Life In Cold Blood
The Cold Blooded Truth – programme one
Reptiles and amphibians are as dramatic in combat, colourful in their communication and tender in their parental care as other animals. They also live their lives on a totally different time scale and harness their energy from the sun. The Cold Blooded Truth reveals the secret of their success.
Sir David Attenborough begins the story on the Galapagos Islands, among massed ranks of marine iguanas. Stunning thermal imagery reveal how these lizards bask in the sun until they are as warm as he is, and then pour like hot golden lava into the cold sea as the heat they have accumulated powers their dives.
In California, side-blotched lizards fight for the best sun-baked rock-piles to use as radiators. Here, the females choose the males with the hottest rocks as mates.
Mediterranean wall lizards have also discovered a novel heat source. They bask on the bizarre Dead Horse Arum flowers that produce living heat as a by-product of making a disgusting odour to attract flies. Sat on theses hotplates, the lizards get heat and regular meals of flies.
Surprisingly, on a chilly, windswept island off the coast of South Africa, David finds a riot of reptiles – the highest concentration of angulate tortoises on Earth. They, too, sunbathe to power their hot-blooded jousting, using "lances" on the front of their shells. A "tortoise cam" reveals just how they flip each other over in these vicious fights.
But reptiles don't waste their energy, and they use solar power very efficiently. Snakes will remain still for days before striking with lightning speed. They can switch instantly from "pilot light" to "full power", and their bodies respond with a biochemical explosion of activity. Amazingly, their livers double in size in two days and their hearts can grow by 40%.
Reptiles can be sensuous, too – the tenderest courtship is surprisingly performed by the ultimate cold-blooded killer on Earth today – the saltwater crocodile. The five-metre-long gigantic male gently caresses the much smaller female while blowing bubbles to reassure her.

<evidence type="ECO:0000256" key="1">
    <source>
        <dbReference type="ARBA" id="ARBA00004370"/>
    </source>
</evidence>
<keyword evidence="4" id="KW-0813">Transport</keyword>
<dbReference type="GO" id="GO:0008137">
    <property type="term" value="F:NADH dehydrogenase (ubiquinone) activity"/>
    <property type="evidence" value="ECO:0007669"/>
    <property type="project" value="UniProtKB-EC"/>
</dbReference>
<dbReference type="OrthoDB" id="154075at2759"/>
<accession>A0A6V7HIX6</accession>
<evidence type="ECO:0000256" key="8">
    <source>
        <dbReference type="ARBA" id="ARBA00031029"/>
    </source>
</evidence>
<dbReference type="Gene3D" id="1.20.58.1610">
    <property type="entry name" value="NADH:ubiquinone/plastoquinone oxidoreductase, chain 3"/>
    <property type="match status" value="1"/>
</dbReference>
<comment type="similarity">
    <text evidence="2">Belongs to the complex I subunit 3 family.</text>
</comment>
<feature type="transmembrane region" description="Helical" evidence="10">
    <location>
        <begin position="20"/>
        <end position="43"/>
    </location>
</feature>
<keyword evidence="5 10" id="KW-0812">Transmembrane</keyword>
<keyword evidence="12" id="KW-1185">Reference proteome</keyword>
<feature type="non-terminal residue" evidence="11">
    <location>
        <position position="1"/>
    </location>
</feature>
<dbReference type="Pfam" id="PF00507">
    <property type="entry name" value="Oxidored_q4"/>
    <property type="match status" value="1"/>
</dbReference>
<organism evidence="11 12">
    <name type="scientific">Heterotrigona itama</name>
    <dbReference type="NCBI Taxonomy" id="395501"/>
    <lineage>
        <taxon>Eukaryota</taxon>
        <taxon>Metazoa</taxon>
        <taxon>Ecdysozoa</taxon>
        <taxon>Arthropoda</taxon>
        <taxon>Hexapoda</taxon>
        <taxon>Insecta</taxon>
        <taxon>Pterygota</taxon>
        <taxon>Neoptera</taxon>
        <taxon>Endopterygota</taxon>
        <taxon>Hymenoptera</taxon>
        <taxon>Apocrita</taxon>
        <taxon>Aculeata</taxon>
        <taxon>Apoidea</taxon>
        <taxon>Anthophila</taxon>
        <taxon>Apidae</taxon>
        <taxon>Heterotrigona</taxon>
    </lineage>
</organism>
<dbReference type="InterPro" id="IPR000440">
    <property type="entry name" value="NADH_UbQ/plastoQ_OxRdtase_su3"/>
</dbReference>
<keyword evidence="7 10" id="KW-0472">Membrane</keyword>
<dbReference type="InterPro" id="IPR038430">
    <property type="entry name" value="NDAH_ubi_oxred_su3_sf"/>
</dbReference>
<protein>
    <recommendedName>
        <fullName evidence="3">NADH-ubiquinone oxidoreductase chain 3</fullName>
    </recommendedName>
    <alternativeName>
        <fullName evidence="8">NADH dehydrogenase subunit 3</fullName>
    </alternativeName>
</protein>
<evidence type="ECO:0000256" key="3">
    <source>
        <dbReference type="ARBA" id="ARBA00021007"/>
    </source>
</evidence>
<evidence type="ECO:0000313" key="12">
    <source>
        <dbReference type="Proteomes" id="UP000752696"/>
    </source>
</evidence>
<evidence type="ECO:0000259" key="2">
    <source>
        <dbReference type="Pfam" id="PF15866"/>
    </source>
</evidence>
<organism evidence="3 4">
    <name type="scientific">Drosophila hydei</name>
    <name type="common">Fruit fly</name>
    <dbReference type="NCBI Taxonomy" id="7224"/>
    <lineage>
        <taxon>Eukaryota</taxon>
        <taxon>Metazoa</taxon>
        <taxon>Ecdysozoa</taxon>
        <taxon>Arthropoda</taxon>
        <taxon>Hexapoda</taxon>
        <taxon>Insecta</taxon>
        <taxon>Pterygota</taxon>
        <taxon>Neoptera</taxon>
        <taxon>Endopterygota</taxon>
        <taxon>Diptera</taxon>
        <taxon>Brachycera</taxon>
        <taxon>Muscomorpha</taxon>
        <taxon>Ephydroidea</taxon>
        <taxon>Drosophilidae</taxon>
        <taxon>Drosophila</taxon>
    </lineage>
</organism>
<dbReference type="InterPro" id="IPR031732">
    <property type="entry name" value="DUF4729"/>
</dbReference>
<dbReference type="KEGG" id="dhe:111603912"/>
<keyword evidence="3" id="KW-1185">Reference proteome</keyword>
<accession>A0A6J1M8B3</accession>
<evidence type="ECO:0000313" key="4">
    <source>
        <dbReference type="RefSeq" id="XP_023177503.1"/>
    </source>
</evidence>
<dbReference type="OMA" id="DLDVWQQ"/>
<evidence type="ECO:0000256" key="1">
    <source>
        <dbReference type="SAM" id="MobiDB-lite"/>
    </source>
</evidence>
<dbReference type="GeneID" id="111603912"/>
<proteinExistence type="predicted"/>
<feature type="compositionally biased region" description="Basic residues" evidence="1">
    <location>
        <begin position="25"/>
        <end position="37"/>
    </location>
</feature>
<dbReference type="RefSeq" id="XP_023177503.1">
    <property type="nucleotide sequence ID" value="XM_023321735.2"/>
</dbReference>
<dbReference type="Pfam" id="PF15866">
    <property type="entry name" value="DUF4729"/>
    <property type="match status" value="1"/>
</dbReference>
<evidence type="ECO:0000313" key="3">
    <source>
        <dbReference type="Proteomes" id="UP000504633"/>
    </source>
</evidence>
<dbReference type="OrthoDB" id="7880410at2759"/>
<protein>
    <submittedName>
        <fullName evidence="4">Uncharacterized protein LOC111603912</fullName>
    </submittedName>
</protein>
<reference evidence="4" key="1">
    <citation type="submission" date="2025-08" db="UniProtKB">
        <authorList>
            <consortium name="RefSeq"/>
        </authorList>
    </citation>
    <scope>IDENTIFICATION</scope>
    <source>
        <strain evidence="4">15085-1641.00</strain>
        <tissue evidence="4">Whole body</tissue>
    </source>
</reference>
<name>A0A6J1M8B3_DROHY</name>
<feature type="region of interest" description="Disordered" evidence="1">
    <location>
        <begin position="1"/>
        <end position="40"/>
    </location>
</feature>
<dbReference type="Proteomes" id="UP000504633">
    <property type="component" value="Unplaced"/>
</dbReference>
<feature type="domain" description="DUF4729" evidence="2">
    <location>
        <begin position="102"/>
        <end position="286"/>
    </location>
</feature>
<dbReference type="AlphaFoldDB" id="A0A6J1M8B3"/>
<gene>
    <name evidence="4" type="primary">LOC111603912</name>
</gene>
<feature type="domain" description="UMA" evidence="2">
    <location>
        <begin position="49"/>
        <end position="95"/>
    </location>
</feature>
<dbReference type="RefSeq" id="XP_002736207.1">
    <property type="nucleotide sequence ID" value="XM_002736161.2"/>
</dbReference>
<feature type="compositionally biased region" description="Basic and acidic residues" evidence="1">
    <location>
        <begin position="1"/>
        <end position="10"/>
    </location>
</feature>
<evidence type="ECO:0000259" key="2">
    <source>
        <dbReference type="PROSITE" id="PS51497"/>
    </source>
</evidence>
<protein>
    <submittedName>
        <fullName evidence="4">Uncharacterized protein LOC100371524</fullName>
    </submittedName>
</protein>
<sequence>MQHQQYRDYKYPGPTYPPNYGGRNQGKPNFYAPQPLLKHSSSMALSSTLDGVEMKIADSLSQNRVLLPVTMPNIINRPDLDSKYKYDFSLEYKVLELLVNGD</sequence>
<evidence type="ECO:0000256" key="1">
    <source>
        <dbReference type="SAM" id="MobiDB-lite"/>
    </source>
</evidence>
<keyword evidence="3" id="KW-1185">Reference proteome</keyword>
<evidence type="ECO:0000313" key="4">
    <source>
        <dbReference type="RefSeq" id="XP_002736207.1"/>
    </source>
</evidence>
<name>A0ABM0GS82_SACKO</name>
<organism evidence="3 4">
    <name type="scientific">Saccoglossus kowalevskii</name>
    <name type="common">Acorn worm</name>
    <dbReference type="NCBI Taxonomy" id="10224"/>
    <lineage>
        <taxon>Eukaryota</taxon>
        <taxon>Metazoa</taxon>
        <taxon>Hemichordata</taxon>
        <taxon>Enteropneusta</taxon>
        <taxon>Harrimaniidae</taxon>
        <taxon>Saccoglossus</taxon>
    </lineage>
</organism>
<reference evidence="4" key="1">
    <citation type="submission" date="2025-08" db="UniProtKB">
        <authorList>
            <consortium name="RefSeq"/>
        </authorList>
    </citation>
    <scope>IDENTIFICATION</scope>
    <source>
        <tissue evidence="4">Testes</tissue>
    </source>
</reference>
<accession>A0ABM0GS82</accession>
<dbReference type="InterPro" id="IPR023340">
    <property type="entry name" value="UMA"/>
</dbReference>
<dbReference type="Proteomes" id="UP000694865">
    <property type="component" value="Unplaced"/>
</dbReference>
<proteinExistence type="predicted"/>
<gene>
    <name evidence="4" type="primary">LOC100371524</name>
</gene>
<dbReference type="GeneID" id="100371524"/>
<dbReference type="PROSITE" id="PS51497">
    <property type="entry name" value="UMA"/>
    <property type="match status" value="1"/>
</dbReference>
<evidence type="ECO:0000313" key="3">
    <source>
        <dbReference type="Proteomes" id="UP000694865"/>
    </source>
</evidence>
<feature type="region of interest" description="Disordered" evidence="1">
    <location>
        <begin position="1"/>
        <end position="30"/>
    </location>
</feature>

Having revealed the truth about life in cold blood, David looks at some possible exceptions to the rule. After examining the oldest reptiles of all, the dinosaurs, he finds that they collected heat just like their modern relatives using solar panels. But that the sheer size of the Tyrannosaurus rex would have helped it retain heat so well that it was effectively warm blooded.
Finally, David meets a modern giant reptile that is also an exception to the cold-blooded rule. The ancient leatherback turtle is the largest of living reptiles. As the female lays her eggs, thermal cameras reveal that her internal body temperature is above that of her surroundings.
Under The Skin – Charismatic Chameleons
David travels to Madagascar in search of the world's smallest reptile – an animal he has been waiting nearly half a century to see. After failing to find the pygmy leaf chameleon for Zooquest during his first visit to the country in 1960, he tries his luck 47 years later.
This time, top chameleon biologist Bertrand Razafimahatratra was on hand to help find the elusive animal which is only as big as a thumbnail. They are active in daytime, but, because their pale skin stands out at night, Bertrand hunted in the dark using only torchlight.
With Bertrand's help, they found many other chameleons during their night time safari, huge Oustalet's chameleons, enigmatic stump-tailed chameleons and colourful panther chameleons. But would they fulfil David's lifelong ambition of finding the tiniest one of them all?
- Female side blotched lizard choose the males with the hottest rocks.
- The "flower powered" Balearic wall lizards are the only diurnal lizards known to hunt using their hearing. They are also the first lizards to demonstrate a cultural tradition – that of feeding on the Arum fruits – which has been transmitted throughout the population in a matter of decades.
- Leopard gecko eggs incubated at 26 degrees produce 98% females, while those incubated at 31 degrees overwhelmingly produce males.
- Angulate tortoises joust and scarlet poison arrow frogs wrestle for over half an hour at a time.
- Armadillo lizards roll up in a ball by biting their tails to defend themselves against predators.
- Baby painted turtles can survive freezing at temperatures of –10 degrees centigrade.
- Male leopard geckos wag their tails with excitement when they meet a female.
- A python's heart can grow by 40% in two days, and they can go for a year without feeding.
- Male painted turtles win their partners' affections by sensuously strumming their faces with their long claws